A Stolen Walk

The LakeThe Cottage.  Not a cabin, like the Minnesotans fondly refer to them as.  Not a summer home, or lake home.  But, simply, the cottage.

For the last 15 or so years, I have only been able to get there for a week or two in the summer.  But this year my husband and I were able to visit for a day in the Spring.

Spring is different at the cottage.  The season takes on its own personality, waking the water and land from it’s cold slumber.  I had only hours to enjoy it, to rediscover the trees and sandy soil.

I took off into the woods, at first following the trails that four generations have now walked, then ventured off between the trees.  With the underbrush and ferns barely breaking through the carpet of dead leaves, and the trees still mostly naked, I could navigate the northern woods.

The birds yelled and sang, ignoring my presence.  I followed the well-worn deer paths, but only seeing the wake of tiny hidden creatures.

And here I walked, eventually finding myself on the edge of the water.  From this stolen walk, I finally understood why anyone would spend two years in a similar spot to write a book about living in nature.

During the walk I was able to leave all the unnecessary and necessary chaos of the world behind, and just enjoy what was around me.  For not even an hour, I was able to be on my own.

In not even an hour, I was able to store up enough moments alone with the Spirit, to delve back into the world I so love.

 

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Is the Bible Relevant?

Grace-Trinity is currently working through a sermon series entitled “Living the Questions”.  Individuals have submitted questions, and I was blessed to preach on the question: “Is the Bible Relevant” on May 10th, Mother’s Day.  I hope you enjoy it!  

John 1: 1-5 (CEB)  In the beginning was the Word and the Word was with God and the Word was God.  The Word was with God in the beginning. 3 Everything came into being through the Word, and without the Word nothing came into being. What came into being through the Word was life, and the life was the light for all people.  The light shines in the darkness, and the darkness doesn’t extinguish the light.

Judges 4:1-10  (CEB) After Ehud had died, the Israelites again did things that the LORD saw as evil. So the LORD gave them over to King Jabin of Canaan, who reigned in Hazor. The commander of his army was Sisera, and he was stationed in Harosheth-ha-goiim. The Israelites cried out to the LORD because Sisera had nine hundred iron chariots and had oppressed the Israelites cruelly for twenty years.  Now Deborah, a prophet, the wife of Lappidoth, was a leader of Israel at that time. She would sit under Deborah’s palm tree between Ramah and Bethel in the Ephraim highlands, and the Israelites would come to her to settle disputes. She sent word to Barak, Abinoam’s son, from Kedesh in Naphtali and said to him, “Hasn’t the LORD, Israel’s God, issued you a command? ‘Go and assemble at Mount Tabor, taking ten thousand men from the people of Naphtali and Zebulun with you. I’ll lure Sisera, the commander of Jabin’s army, to assemble with his chariots and troops against you at the Kishon River, and then I’ll help you overpower him.’”   Barak replied to her, “If you’ll go with me, I’ll go; but if not, I won’t go.”  Deborah answered, “I’ll definitely go with you. However, the path you’re taking won’t bring honor to you, because the LORD will hand over Sisera to a woman.”  Then Deborah got up and went with Barak to Kedesh. He summoned Zebulun and Naphtali to Kedesh, and ten thousand men marched out behind him. Deborah marched out with him too.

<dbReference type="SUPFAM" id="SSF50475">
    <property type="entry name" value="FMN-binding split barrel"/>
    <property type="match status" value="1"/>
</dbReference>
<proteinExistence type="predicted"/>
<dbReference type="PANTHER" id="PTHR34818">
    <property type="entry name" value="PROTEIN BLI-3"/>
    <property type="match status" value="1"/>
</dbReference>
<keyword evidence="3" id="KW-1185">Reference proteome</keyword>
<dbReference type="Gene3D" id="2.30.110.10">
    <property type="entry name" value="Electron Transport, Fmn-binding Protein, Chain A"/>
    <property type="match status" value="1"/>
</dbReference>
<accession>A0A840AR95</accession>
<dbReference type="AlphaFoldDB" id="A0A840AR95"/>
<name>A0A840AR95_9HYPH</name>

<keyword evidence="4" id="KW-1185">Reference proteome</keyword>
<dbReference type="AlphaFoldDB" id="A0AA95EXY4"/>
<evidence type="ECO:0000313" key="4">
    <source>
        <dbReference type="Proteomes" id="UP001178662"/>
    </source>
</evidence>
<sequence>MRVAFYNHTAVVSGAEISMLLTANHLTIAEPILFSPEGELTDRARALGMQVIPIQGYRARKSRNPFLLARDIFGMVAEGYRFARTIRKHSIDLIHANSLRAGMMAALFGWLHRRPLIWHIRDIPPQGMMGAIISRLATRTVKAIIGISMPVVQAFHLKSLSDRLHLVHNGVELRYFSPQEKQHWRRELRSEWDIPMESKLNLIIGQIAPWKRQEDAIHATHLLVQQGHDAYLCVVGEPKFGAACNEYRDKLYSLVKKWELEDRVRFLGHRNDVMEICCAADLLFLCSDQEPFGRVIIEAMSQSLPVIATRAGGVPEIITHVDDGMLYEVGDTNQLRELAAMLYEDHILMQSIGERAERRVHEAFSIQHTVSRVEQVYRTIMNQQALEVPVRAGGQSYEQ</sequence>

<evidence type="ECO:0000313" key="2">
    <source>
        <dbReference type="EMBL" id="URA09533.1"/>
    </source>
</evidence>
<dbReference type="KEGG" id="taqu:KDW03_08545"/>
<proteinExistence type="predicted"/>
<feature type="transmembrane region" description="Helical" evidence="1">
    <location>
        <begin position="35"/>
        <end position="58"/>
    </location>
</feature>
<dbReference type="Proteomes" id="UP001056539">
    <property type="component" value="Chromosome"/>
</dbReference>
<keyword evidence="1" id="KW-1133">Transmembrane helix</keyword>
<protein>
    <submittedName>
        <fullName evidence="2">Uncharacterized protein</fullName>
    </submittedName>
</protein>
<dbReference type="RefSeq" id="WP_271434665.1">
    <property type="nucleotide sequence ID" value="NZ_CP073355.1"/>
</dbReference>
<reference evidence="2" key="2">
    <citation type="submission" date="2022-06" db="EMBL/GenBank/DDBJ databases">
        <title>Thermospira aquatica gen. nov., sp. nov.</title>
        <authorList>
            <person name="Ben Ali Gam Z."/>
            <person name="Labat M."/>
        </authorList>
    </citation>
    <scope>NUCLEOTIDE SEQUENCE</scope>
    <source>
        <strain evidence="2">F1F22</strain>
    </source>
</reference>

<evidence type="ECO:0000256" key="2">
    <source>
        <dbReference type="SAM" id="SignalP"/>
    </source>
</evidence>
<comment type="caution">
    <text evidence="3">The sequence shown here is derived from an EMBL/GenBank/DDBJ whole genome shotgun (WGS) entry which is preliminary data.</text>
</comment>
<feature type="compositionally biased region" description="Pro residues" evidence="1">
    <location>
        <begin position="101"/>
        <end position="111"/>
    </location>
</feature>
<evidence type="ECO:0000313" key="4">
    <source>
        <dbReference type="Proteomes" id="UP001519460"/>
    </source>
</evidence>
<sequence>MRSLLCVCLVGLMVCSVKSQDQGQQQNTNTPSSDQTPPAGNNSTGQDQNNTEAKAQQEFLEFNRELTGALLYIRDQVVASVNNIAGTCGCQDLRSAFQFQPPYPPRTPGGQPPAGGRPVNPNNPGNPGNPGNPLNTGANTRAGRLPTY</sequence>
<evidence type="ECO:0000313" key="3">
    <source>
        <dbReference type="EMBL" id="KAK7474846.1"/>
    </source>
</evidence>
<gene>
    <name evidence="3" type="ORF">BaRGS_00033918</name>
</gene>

I grew up in three different Presbyterian churches (and heavily influenced by another two) – going to Sunday school, occasionally VBS, youth group, and always Church on Sundays (at least when we weren’t at the cottage). So, I grew up familiar with the Bible, but somehow never really studied it.

It was too big. Too many characters to keep track of. Weird rules and strange stories. And memorization wasn’t – and still isn’t – my “thing.”  Despite this, my experience in the church, with its theology, and my personal spiritual experiences led me to seminary. There, in a class on the Prophets, I met Deborah.

Deborah was a Prophet who lived during the time between Moses and the Kings, a time when Israel was a collection of family groups attempting to follow God under the direction of the Laws of Moses. It was a time of predictability in the midst of social insecurity: they would be true to God, then turn away from God, then bad things would happen, and then God would appoint a prophet to help get them back in line. In the case of Deborah, the lives of a group of Israelites were threatened by a much greater political and military force. Through Deborah’s faith and direction, this force is vanquished. As a Mother of Israel, God directs Deborah to instruct Barak on how to fight Sisera and his forces. But this job that God gives her isn’t just the roll of messenger, but also as a mother. She not only has to push Barak into following God’s plan, but physically go along with him to “hold his hand”.

How many mothers have to do this? How many times do mothers know by instinct or experience what their kids need to do?

The first few weeks of our son’s Kindergarten year were interesting. I expected a few jitters about riding the bus to school, but I didn’t foresee having to literally pick him up and force him onto the bus as he cried and struggled every morning. I had to watch him look at me with confused and pleading eyes, and for the rest of the day I had to mentally block him out of my life – or I would live tortured with the thought that I was traumatizing my son. For almost three weeks I had to do this, but slowly, it got better. Now in first grade, he loves to get on the bus to talk with his friends and finally get to school. One morning I even gave him the option of riding the bus or me driving him, and he wanted the bus!